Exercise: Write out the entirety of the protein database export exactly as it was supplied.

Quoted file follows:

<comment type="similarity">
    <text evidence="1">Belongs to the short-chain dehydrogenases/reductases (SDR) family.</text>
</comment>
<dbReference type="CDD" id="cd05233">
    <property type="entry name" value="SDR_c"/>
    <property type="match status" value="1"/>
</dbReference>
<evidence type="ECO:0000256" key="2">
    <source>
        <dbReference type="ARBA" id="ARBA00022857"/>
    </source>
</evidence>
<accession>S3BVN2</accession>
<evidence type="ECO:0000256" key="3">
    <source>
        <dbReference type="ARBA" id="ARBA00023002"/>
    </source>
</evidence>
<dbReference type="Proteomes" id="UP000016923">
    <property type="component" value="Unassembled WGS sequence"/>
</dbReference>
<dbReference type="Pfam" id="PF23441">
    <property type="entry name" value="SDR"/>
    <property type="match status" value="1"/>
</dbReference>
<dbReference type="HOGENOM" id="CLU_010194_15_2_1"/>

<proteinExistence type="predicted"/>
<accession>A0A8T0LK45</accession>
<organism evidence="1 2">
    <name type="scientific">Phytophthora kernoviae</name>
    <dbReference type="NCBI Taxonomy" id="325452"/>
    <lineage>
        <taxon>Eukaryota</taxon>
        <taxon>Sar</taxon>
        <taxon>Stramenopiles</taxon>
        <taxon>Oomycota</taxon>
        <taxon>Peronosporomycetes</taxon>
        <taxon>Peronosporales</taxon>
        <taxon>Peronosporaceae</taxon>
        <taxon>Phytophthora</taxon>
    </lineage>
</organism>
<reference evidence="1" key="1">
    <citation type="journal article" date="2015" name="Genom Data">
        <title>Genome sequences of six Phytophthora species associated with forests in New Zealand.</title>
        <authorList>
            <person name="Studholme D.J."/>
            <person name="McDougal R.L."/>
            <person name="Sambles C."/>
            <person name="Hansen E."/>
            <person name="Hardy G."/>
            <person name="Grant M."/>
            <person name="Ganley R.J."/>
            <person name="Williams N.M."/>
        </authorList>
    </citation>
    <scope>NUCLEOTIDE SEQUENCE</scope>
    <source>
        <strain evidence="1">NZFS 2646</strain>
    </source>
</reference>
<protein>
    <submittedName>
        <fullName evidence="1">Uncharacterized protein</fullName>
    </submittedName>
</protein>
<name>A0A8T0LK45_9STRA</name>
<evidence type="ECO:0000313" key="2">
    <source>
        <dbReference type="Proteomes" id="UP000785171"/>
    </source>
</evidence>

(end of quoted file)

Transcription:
<comment type="similarity">
    <text evidence="1">Belongs to the short-chain dehydrogenases/reductases (SDR) family.</text>
</comment>
<dbReference type="CDD" id="cd05233">
    <property type="entry name" value="SDR_c"/>
    <property type="match status" value="1"/>
</dbReference>
<evidence type="ECO:0000256" key="2">
    <source>
        <dbReference type="ARBA" id="ARBA00022857"/>
    </source>
</evidence>
<accession>S3BVN2</accession>
<evidence type="ECO:0000256" key="3">
    <source>
        <dbReference type="ARBA" id="ARBA00023002"/>
    </source>
</evidence>
<dbReference type="Proteomes" id="UP000016923">
    <property type="component" value="Unassembled WGS sequence"/>
</dbReference>
<dbReference type="Pfam" id="PF23441">
    <property type="entry name" value="SDR"/>
    <property type="match status" value="1"/>
</dbReference>
<dbReference type="HOGENOM" id="CLU_010194_15_2_1"/>

<proteinExistence type="predicted"/>
<accession>A0A8T0LK45</accession>
<organism evidence="1 2">
    <name type="scientific">Phytophthora kernoviae</name>
    <dbReference type="NCBI Taxonomy" id="325452"/>
    <lineage>
        <taxon>Eukaryota</taxon>
        <taxon>Sar</taxon>
        <taxon>Stramenopiles</taxon>
        <taxon>Oomycota</taxon>
        <taxon>Peronosporomycetes</taxon>
        <taxon>Peronosporales</taxon>
        <taxon>Peronosporaceae</taxon>
        <taxon>Phytophthora</taxon>
    </lineage>
</organism>
<reference evidence="1" key="1">
    <citation type="journal article" date="2015" name="Genom Data">
        <title>Genome sequences of six Phytophthora species associated with forests in New Zealand.</title>
        <authorList>
            <person name="Studholme D.J."/>
            <person name="McDougal R.L."/>
            <person name="Sambles C."/>
            <person name="Hansen E."/>
            <person name="Hardy G."/>
            <person name="Grant M."/>
            <person name="Ganley R.J."/>
            <person name="Williams N.M."/>
        </authorList>
    </citation>
    <scope>NUCLEOTIDE SEQUENCE</scope>
    <source>
        <strain evidence="1">NZFS 2646</strain>
    </source>
</reference>
<protein>
    <submittedName>
        <fullName evidence="1">Uncharacterized protein</fullName>
    </submittedName>
</protein>
<name>A0A8T0LK45_9STRA</name>
<evidence type="ECO:0000313" key="2">
    <source>
        <dbReference type="Proteomes" id="UP000785171"/>
    </source>
</evidence>